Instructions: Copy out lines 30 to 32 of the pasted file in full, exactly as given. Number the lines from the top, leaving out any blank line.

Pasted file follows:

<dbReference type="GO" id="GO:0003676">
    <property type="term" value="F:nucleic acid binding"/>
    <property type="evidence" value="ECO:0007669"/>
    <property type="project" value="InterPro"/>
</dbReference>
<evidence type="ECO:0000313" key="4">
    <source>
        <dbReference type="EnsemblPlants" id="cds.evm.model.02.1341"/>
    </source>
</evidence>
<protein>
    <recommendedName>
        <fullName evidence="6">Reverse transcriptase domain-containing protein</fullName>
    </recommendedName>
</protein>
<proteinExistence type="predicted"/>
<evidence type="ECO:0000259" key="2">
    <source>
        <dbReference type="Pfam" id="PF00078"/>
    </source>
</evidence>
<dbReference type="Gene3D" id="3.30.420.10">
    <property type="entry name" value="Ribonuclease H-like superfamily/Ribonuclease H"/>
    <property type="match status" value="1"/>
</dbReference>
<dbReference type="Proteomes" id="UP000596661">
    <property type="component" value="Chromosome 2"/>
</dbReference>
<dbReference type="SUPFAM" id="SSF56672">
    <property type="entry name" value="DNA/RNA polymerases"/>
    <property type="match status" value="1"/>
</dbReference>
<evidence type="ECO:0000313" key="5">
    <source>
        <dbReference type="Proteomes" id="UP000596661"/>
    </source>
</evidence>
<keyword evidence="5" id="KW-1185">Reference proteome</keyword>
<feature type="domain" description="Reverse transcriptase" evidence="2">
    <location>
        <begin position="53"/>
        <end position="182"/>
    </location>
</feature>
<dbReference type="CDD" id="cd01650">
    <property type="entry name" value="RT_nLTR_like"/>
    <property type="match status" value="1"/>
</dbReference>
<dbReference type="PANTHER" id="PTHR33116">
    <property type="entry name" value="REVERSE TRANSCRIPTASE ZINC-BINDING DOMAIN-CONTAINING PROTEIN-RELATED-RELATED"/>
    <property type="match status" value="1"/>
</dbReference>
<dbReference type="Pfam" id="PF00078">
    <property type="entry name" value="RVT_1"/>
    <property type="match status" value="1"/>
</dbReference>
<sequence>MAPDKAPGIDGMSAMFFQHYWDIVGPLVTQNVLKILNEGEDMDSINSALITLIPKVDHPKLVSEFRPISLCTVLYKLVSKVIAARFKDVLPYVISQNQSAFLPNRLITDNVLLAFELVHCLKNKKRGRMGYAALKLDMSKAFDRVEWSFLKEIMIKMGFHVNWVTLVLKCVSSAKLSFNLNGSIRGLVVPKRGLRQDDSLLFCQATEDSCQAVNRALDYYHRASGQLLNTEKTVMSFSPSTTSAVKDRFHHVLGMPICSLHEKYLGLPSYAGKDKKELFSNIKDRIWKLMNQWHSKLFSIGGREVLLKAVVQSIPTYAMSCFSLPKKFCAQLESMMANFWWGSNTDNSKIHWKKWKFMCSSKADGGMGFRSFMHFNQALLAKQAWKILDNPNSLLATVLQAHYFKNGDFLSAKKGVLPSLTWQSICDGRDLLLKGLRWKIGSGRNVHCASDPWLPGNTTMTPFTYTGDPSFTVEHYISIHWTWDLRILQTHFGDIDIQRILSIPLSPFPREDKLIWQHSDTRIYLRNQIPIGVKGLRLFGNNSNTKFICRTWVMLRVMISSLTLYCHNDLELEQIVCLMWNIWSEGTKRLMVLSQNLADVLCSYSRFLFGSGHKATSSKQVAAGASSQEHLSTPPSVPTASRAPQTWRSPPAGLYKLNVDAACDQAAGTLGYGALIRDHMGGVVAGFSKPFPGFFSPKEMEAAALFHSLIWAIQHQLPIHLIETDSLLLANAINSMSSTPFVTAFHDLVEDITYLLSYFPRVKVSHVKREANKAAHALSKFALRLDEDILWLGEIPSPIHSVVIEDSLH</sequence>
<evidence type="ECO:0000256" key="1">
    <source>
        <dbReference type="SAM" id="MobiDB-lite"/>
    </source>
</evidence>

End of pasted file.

    <property type="entry name" value="DNA/RNA polymerases"/>
    <property type="match status" value="1"/>
</dbReference>